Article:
Courtesy of the Daily Telegraph, Galaxy has an intriguing New South Wales state opinion poll which indicates that Mike Baird will have a nervous time of it ahead of the March 28 election, despite his personal popularity. Conducted last Wednesday and Thursday from a sample of 923, the poll has the Coalition’s two-party preferred lead at 53-47 slightly down on the 54-46 lead the pollster recorded last month, in its first survey after Luke Foley became Labor leader. However, it’s quite a bit worse for the Coalition than the other major poll conducted on Foley’s watch, a 56-44 result in a poll for the Sydney Morning Herald by Ipsos a pollster which appears to have a lean to the Coalition compared with its rivals, if its federal polling to date is any indication.
Making things still more interesting is that all the numbers quoted above are based on previous election preferences, which blew pollsters nearly three points off course at the Queensland election. This is particularly significant given that Queensland and New South Wales alone share the optional preferential voting system, under which the previous-election method would seem to be especially unreliable. That is especially true when comparing a colossal electoral disaster for Labor with an election held when they are on the upswing a situation which applies both in Queensland and New South Wales.
On the primary vote, the Galaxy poll has the Coalition down two points to 43%, with Labor steady on 36% and the Greens down one to 10%. If preferences are allocated as per either the Queensland election result or the respondent-allocated preference flow from the Ipsos poll, the Coalition would either barely have its nose in front or be dead level, depending on how the wind was blowing with respect rounding. Which wouldn’t seem to bode too well so far as the short-term job security of the Prime Minister is concerned.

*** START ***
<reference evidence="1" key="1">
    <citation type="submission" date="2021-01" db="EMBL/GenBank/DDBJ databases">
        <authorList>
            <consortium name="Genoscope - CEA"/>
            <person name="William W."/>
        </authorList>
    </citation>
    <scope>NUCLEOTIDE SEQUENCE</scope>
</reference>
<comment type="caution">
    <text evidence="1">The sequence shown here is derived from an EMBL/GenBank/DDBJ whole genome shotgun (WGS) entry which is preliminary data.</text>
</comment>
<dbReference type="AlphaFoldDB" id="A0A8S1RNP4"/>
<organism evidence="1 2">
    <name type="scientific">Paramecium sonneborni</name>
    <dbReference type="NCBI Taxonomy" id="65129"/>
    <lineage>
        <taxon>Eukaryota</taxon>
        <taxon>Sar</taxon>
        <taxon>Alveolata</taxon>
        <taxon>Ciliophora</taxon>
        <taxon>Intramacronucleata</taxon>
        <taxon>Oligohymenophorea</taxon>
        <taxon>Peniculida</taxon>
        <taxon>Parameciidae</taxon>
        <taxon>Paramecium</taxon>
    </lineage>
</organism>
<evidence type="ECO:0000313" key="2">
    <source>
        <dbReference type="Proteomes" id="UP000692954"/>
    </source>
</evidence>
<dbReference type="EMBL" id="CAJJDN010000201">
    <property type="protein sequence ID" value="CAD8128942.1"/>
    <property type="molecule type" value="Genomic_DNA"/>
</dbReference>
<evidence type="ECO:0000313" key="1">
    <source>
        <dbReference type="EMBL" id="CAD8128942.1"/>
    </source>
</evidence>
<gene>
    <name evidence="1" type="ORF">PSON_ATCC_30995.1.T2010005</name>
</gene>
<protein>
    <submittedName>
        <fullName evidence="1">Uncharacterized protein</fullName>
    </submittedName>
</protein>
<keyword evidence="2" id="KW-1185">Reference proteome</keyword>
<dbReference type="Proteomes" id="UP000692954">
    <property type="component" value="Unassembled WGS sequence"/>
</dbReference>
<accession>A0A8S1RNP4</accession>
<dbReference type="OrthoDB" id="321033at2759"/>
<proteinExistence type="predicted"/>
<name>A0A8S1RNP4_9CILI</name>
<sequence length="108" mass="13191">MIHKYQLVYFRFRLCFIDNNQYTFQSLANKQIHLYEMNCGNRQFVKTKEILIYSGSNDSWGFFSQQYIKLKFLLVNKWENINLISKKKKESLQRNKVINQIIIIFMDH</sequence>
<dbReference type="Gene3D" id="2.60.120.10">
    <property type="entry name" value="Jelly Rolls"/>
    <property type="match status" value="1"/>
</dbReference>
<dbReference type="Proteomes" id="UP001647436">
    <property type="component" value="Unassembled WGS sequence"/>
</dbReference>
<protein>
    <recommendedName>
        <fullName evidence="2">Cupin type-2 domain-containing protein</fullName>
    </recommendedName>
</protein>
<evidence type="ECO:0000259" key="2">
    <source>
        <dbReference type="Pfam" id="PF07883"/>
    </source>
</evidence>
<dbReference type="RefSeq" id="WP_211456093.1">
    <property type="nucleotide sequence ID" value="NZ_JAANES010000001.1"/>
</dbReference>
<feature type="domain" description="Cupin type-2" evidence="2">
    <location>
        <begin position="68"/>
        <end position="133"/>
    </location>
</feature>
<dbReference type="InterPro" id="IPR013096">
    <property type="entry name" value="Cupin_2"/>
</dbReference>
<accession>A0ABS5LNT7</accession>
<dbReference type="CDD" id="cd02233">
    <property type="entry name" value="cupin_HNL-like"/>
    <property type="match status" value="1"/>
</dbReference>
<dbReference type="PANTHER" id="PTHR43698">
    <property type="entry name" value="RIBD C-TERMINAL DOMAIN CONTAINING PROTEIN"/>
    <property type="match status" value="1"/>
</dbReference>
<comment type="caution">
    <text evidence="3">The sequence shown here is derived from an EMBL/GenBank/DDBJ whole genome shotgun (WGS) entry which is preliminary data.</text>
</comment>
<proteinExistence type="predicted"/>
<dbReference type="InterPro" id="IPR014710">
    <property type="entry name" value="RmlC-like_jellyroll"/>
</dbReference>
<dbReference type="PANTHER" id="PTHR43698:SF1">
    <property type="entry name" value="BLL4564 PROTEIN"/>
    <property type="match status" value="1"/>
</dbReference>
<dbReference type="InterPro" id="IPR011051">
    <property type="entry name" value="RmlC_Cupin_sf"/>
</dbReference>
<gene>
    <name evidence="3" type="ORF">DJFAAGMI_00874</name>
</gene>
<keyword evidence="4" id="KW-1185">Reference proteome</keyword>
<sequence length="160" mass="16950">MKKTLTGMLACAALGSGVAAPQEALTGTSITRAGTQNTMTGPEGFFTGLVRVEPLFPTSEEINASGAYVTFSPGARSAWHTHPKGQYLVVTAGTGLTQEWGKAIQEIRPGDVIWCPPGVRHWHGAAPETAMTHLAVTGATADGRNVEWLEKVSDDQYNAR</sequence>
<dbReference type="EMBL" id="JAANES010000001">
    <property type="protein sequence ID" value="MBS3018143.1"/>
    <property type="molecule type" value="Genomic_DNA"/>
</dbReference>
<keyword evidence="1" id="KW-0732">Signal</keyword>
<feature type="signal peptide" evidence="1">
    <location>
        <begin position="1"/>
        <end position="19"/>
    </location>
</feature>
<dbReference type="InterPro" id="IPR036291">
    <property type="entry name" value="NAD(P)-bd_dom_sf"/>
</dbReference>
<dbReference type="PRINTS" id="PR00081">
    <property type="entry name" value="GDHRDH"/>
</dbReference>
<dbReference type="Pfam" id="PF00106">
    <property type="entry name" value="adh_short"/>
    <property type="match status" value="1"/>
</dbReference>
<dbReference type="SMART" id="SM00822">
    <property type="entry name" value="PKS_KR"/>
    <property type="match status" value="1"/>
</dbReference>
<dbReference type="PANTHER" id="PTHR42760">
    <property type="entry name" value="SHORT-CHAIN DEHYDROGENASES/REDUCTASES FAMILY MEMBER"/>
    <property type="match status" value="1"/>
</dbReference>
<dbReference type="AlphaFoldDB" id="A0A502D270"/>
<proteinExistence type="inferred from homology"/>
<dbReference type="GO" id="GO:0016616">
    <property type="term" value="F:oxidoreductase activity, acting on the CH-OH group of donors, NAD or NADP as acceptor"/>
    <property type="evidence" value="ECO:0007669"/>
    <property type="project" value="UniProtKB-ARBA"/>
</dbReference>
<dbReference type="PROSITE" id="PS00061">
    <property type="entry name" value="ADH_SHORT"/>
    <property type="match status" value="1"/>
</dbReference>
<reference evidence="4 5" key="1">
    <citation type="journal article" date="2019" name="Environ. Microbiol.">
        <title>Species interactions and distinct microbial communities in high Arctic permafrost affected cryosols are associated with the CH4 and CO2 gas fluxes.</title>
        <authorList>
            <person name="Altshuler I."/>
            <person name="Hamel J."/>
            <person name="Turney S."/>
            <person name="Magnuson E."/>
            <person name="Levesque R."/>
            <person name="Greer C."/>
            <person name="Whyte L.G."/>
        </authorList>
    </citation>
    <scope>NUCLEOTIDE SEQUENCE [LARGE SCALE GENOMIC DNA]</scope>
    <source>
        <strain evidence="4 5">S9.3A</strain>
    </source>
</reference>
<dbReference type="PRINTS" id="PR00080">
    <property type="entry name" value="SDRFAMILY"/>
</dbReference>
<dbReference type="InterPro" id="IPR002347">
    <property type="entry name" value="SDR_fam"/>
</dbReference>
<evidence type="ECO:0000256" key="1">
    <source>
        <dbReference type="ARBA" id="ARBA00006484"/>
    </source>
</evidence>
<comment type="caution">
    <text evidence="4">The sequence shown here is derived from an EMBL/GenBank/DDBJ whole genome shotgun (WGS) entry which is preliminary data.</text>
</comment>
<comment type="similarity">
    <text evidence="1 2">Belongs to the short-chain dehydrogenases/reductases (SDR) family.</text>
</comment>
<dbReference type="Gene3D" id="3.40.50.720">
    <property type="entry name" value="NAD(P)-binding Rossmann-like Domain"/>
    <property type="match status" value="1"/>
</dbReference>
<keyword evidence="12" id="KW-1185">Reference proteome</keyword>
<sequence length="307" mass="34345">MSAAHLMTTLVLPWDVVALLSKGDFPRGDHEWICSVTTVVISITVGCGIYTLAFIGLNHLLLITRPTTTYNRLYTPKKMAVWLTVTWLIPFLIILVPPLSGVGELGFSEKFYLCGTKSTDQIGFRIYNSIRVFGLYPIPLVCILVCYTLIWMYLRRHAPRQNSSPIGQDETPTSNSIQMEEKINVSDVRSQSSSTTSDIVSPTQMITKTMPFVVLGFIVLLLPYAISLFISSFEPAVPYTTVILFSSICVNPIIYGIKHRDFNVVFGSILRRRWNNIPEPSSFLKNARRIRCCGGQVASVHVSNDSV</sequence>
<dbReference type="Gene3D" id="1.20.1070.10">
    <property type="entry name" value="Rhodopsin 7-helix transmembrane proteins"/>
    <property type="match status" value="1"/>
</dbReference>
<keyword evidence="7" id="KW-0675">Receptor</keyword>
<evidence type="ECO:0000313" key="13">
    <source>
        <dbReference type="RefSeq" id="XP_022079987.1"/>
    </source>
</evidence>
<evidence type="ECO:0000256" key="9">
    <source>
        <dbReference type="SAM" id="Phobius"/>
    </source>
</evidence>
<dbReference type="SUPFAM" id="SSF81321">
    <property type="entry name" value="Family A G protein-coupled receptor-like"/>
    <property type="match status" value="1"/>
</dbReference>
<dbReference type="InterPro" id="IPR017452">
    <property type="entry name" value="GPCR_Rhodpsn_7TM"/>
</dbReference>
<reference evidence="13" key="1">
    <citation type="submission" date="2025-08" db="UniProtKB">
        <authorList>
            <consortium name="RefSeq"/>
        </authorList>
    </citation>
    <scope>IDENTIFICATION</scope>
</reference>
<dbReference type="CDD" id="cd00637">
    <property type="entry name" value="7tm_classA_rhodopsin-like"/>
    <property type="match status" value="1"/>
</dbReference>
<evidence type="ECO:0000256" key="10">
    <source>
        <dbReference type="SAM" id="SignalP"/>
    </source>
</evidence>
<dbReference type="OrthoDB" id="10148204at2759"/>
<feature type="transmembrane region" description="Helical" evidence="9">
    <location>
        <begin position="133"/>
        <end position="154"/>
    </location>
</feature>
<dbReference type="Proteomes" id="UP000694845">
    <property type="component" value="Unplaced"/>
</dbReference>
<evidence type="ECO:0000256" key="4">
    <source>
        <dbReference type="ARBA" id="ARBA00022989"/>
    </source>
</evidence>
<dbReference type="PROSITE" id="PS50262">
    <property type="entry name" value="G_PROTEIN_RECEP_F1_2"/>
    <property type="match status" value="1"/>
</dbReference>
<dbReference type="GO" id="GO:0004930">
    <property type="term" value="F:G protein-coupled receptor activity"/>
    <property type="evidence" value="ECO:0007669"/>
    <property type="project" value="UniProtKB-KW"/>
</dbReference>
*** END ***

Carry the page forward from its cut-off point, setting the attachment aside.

In other findings, the poll suggests Luke Foley has made a promising start as Opposition Leader, with his preferred premier rating up six points to 22%, although he is still well behind Mike Baird, who is down one to 46%. The poll also finds New South Wales voters little more keen than their Queensland counterparts with respect to leasing public assets to the private sector, and records 35% as favouring abolition of the Legislative Council, 41% favouring its retention, and 24% uncommitted. The accompanying report offers bad news for Tasmania’s Legislative Council in that its existence has, perhaps understandably, escaped the notice of the Tele’s Andrew Clennell.
A further poll for New South Wales, and indeed every other state, appeared last week courtesy of Roy Morgan, which engaged in its occasional practice of conducting national polling of state voting intention by SMS. The New South Wales result was somewhat better for the Coalition than Galaxy’s, putting the primary votes at 45% for the Coalition, 34% for Labor and 9.5% for the Greens. This pans out to a lead of 55.5-44.5 on 2011 election preferences, or Roy Morgan’s estimate thereof (I make it a bit higher). The poll was conducted last Saturday to Monday from a sample of 1203. Results for the other states can be found here.